Fishbowl Question #5

This is out of order but I have decided to stop at 4 to do on Wednesday nights and move on to another series with our youth. I try to keep them 4-6 weeks in length, anything more than that leads to disconnect. This question was posed by one of my youth parents, and I will repost her exact words to show how much of a big deal this question is:

“Please explain the ‘evil spirit from God’ in 1 Samuel 18:10, 19:9. The very idea troubles my heart.”

June, you’re not the only one who has been deeply troubled by this. I came across several people who read this and other verses and concluded that either 1) God is not all good because He would do evil, 2) God is a liar, 3) God is the architect of evil, 4) God isn’t all that powerful, and 5) God is vindictive and petty.

I’ll start by looking at the example of Saul and try to trace why he had this ‘spirit’ descend upon him, and explain some of the different explanations to it and then give my interpretation of it. In the Old Testament, anointing with oil was symbolic of receiving the Spirit of the Lord. So, when Saul was crowned king it came with the anointing from Samuel the prophet. In our context it’s receiving some symbol of authority (like when a judge receives the black gown or something along those lines).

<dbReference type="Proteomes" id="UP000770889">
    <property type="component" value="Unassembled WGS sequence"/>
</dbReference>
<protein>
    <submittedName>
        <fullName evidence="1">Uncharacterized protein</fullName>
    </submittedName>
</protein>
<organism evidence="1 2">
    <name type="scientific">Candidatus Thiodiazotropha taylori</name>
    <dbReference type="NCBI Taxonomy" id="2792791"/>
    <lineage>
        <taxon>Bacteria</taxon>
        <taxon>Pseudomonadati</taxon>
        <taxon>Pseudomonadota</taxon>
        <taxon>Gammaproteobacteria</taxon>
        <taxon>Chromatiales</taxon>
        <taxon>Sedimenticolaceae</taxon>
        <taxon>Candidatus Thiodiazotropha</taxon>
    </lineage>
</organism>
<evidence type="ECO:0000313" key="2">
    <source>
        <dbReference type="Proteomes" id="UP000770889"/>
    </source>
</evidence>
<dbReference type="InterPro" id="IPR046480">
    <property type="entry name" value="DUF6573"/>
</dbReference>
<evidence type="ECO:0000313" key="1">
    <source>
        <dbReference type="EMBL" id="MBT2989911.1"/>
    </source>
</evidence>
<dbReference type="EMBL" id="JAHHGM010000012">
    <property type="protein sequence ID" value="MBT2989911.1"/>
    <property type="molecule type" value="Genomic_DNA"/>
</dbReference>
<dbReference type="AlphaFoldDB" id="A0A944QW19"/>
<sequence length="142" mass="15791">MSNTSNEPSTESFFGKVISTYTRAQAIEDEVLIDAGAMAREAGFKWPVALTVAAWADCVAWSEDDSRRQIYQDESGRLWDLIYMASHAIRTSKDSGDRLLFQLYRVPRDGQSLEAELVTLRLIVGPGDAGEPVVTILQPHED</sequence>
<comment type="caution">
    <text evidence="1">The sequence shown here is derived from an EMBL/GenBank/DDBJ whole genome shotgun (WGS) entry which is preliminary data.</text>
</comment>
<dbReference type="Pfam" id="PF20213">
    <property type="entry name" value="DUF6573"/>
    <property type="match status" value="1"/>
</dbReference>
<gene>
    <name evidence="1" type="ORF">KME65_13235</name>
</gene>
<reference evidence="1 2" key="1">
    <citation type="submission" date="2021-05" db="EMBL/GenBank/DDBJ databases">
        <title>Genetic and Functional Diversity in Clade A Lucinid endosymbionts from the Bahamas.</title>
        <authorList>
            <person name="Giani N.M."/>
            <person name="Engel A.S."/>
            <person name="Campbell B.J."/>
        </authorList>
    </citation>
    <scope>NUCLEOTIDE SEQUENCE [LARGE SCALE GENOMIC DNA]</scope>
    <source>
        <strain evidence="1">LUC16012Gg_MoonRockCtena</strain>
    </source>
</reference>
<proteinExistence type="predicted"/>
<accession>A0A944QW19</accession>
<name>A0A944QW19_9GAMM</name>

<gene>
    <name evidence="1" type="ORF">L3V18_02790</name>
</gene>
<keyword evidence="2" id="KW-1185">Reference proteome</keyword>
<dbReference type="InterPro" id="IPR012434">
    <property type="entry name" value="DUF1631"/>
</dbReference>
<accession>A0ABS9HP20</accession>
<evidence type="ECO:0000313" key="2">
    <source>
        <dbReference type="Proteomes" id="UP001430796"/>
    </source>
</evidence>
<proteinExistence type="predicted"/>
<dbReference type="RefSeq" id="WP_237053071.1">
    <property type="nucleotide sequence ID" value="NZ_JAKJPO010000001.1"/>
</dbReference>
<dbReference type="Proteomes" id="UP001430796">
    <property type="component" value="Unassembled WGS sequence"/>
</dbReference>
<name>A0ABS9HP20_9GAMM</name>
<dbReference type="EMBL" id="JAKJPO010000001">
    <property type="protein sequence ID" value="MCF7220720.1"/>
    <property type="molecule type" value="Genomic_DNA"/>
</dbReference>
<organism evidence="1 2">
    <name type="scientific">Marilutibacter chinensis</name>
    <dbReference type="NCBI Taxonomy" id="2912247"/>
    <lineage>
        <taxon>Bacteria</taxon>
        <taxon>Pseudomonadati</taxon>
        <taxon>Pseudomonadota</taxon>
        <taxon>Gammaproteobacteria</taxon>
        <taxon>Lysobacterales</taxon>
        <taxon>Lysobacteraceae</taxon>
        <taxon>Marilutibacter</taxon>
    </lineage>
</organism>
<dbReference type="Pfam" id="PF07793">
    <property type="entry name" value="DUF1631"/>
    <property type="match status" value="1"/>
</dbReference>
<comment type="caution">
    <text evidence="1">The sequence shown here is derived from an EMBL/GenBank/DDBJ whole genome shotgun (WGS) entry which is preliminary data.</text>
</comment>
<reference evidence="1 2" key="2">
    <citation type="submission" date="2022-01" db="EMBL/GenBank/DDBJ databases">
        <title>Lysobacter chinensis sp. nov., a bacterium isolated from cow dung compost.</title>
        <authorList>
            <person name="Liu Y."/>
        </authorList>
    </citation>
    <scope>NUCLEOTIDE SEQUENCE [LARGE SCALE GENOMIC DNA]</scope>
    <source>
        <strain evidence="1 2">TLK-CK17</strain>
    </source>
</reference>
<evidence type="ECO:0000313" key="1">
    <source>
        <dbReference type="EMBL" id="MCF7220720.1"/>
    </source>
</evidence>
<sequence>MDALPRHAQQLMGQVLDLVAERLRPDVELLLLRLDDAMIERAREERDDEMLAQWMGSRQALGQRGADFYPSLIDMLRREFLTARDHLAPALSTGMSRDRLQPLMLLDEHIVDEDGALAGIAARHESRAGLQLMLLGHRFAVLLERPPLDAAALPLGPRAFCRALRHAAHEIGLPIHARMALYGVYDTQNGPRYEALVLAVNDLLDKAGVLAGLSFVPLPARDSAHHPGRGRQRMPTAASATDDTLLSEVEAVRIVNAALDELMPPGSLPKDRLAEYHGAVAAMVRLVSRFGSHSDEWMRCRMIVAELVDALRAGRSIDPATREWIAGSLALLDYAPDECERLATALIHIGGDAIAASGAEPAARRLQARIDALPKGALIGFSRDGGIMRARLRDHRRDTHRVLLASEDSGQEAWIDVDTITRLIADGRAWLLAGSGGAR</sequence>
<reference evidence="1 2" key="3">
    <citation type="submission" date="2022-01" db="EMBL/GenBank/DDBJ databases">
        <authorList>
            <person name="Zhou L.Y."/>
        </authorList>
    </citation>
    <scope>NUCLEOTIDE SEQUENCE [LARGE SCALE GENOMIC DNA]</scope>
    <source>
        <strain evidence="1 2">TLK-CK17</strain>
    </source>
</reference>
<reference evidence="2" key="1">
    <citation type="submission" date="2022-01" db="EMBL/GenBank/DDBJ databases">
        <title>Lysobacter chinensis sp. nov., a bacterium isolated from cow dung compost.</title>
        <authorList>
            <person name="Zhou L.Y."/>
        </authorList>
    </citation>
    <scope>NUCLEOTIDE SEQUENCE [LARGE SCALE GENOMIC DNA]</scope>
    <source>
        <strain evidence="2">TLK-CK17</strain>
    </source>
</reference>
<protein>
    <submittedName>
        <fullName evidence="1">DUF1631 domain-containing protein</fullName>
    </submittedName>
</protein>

So what went wrong? In 1 Samuel 13, Saul is waiting for Samuel to come and offer the sacrifice to the Lord before they go into battle. Saul, being both a good military man but a bad theologian, decides he will offer the sacrifice on his own. Not being a Levite, this was a violation of God’s Law. Saul had the best of intentions, but in his desire to please man he disobeyed God. Samuel informs him that God has decided to find a man after His heart who will follow him completely. Then, he makes a rash oath that no one is to eat anything until they win a battle and his son Jonathan eats some honey he finds. This isn’t reflective of his rejection by God, just that his mouth operated faster than his head. Then comes the last straw in 1 Samuel 15. Saul is instructed to wipe out everyone and everything when he fights the Amalekites. This practice is called “placing under the ban” which was a common military tactic in the Ancient Near East. Its purpose was to destroy any chance of retaliation, and it also served as an act of worship in the sense that all plunder was to be given to God. Saul decides to keep the best of the livestock for himself, and intends on offering them as sacrifices to God later. Again, good intentions, bad listener. It is then that Samuel announces that Saul is rejected, and in a symbolic act of Saul tearing Samuel’s clothing it is said that Saul’s kingdom will be torn from him.